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The housing market affects the economy in a bunch of ways:
- If you have a lot of construction going on, you create jobs for a lot of people. A fair amount of unemployment has been linked to a slump in construction.
- When house prices drop, people who own homes are often affected. Lots of people do things like getting home equity loans to buy stuff. If their house price goes down, they can't get as much (if any) of a loan.
- When house prices drop, people feel less rich. If your house used to be worth $250,000 and now it's only worth $150,000 you won't feel as rich. When that happens, you won't want to buy as much stuff. That hurts the economy.
- A drop in house prices has also hit a lot of people who were planning to refinance their loans for better rates. Now that their homes aren't worth as much, banks won't refinance and the owners are stuck with loans they can't pay off (because they had adjustable rate mortgages whose rates are going up).
To look at things from somewhat of the opposite perspective, other than the loss of construction jobs, if you have a booming housing market, some of the following happen:
- The first is that people generally feel that the equity in their home is increasing, making them more comfortable with the idea of home equity loans to pay for various things they don't have the cash for.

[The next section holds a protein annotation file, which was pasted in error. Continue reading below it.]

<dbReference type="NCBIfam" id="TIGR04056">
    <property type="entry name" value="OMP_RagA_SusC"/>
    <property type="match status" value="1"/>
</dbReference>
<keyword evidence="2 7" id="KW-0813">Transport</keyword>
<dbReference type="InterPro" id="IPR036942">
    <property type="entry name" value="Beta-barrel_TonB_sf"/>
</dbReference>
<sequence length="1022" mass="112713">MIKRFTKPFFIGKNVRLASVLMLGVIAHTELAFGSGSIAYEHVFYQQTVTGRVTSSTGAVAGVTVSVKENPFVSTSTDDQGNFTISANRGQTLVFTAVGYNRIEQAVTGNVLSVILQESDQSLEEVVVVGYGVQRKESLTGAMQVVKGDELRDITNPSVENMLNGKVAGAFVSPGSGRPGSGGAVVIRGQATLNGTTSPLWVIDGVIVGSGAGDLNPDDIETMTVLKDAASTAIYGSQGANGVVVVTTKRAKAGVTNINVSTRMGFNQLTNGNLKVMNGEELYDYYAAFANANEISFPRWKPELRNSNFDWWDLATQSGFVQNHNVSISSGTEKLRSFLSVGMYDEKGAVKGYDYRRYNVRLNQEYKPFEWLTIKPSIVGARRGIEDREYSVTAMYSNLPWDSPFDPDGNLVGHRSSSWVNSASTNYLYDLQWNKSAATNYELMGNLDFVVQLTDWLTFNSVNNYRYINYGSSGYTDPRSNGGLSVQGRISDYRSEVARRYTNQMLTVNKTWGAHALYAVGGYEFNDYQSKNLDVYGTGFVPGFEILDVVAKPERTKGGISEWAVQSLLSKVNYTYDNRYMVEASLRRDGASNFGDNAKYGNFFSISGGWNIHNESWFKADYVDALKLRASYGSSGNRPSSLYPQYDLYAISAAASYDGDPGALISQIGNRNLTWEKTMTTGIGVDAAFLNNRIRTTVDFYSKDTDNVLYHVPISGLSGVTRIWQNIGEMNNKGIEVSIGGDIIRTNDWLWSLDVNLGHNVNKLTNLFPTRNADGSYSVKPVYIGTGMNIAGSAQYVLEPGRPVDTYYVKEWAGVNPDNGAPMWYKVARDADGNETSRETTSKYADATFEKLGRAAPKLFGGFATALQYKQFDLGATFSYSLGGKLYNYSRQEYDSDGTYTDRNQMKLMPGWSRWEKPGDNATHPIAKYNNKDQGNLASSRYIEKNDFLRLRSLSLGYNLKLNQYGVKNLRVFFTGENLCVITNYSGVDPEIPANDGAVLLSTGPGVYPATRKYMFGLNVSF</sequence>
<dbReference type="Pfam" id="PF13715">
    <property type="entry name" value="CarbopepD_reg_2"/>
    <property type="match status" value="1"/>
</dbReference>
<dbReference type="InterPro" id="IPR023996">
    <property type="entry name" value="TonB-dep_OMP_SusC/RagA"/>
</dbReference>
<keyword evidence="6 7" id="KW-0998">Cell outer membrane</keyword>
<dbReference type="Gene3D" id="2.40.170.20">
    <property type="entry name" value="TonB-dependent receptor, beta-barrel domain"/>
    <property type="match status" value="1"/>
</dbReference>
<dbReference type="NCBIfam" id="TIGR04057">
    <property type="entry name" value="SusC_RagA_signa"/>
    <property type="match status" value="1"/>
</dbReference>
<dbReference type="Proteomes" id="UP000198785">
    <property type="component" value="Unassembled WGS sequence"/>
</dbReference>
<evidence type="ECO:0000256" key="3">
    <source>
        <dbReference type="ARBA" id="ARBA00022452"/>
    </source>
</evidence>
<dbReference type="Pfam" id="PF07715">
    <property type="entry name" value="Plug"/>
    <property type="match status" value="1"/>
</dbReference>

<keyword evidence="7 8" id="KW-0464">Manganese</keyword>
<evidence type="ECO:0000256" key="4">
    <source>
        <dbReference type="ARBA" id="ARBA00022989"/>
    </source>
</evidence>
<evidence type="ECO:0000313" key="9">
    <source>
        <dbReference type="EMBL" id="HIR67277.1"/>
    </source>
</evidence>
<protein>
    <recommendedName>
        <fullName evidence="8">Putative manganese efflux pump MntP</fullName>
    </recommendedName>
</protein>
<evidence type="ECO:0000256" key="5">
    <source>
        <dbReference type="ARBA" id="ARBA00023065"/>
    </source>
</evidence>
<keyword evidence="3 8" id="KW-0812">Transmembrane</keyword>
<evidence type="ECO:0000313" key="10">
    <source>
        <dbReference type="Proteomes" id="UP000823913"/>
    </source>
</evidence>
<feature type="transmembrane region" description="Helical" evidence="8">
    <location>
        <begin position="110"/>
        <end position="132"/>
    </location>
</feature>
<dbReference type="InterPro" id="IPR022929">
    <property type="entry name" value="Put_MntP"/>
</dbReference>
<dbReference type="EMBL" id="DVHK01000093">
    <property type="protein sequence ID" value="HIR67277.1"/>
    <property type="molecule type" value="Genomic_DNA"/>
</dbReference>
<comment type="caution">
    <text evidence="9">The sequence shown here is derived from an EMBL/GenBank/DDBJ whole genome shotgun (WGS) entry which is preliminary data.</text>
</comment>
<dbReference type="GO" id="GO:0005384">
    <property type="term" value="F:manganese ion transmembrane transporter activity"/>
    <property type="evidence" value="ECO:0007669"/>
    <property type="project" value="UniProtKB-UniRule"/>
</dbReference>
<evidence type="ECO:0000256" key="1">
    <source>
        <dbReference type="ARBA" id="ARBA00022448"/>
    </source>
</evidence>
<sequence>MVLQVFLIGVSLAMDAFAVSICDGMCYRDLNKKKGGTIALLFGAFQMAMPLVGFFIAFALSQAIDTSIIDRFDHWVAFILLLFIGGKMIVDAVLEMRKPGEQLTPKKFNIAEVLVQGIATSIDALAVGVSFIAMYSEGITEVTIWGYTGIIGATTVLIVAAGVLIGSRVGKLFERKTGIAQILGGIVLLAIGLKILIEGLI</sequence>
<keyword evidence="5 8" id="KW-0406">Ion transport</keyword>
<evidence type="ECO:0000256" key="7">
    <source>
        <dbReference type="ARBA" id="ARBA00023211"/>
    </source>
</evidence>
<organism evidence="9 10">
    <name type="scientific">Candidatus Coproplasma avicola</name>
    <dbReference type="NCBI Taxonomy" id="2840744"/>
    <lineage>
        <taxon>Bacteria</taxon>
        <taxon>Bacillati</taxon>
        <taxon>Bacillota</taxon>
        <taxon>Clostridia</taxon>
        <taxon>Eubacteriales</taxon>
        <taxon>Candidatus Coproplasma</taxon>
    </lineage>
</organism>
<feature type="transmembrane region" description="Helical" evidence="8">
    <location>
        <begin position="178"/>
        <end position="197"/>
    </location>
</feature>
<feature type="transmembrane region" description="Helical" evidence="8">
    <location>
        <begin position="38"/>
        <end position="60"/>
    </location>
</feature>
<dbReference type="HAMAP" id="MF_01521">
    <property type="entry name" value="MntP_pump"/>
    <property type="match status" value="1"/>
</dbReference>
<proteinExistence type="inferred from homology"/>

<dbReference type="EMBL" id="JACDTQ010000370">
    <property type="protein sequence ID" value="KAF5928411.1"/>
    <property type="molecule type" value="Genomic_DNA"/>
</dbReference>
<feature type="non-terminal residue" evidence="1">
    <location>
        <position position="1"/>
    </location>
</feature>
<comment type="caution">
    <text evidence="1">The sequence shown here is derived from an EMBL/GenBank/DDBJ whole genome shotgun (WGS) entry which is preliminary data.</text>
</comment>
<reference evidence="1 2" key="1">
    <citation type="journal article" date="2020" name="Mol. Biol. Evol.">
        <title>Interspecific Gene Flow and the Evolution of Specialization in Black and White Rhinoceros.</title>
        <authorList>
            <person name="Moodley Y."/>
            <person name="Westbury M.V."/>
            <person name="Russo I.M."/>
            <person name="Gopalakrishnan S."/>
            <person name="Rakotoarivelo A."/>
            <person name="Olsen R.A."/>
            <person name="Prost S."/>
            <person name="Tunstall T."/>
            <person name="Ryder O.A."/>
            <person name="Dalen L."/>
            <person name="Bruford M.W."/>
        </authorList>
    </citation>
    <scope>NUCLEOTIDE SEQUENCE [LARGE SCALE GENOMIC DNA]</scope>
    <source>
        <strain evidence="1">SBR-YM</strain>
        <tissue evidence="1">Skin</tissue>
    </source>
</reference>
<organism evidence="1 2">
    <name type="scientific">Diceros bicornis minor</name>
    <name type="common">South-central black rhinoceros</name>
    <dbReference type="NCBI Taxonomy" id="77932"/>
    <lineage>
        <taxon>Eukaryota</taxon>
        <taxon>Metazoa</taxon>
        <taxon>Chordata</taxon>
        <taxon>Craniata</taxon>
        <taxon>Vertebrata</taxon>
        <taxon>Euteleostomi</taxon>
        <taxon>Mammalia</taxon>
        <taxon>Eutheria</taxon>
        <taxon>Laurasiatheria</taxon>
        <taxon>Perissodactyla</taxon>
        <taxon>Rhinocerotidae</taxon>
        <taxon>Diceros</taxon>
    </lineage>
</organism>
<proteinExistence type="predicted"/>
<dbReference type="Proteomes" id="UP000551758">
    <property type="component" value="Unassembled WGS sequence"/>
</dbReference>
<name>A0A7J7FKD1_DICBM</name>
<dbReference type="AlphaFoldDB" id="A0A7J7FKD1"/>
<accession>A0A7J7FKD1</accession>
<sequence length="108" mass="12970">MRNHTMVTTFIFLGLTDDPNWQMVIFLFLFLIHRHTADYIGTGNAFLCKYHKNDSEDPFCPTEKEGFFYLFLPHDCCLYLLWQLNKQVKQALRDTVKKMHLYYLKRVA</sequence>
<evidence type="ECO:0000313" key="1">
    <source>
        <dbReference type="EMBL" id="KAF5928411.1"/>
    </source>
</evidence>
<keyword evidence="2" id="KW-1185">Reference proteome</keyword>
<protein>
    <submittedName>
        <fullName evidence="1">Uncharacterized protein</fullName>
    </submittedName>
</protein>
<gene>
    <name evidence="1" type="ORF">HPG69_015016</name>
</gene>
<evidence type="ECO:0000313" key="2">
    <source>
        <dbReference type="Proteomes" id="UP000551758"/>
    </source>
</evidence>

- People also feel like they don't have to worry about tomorrow since tomorrow their house will be worth more, so if things really go south, they can sell and be ok. This generally leads to decreased saving and again, increased spending.
- The other thing about the housing market is that if it appears to be consistently going up (particularly at the rates which it appeared to be increasing) the increase in speculation in terms of looking at housing as an investment.
All of these things can also simply help drive money to go around the economy faster, and if you read up on your economic theory, faster circulating dollars in a way have a similar effect to there actually being more dollars circulating around. This has all kinds of interesting effects, among them some positive and some negative, but all you have to do to find all kinds of great and interesting (and at times frightening) examples is read up on your recent economic history.
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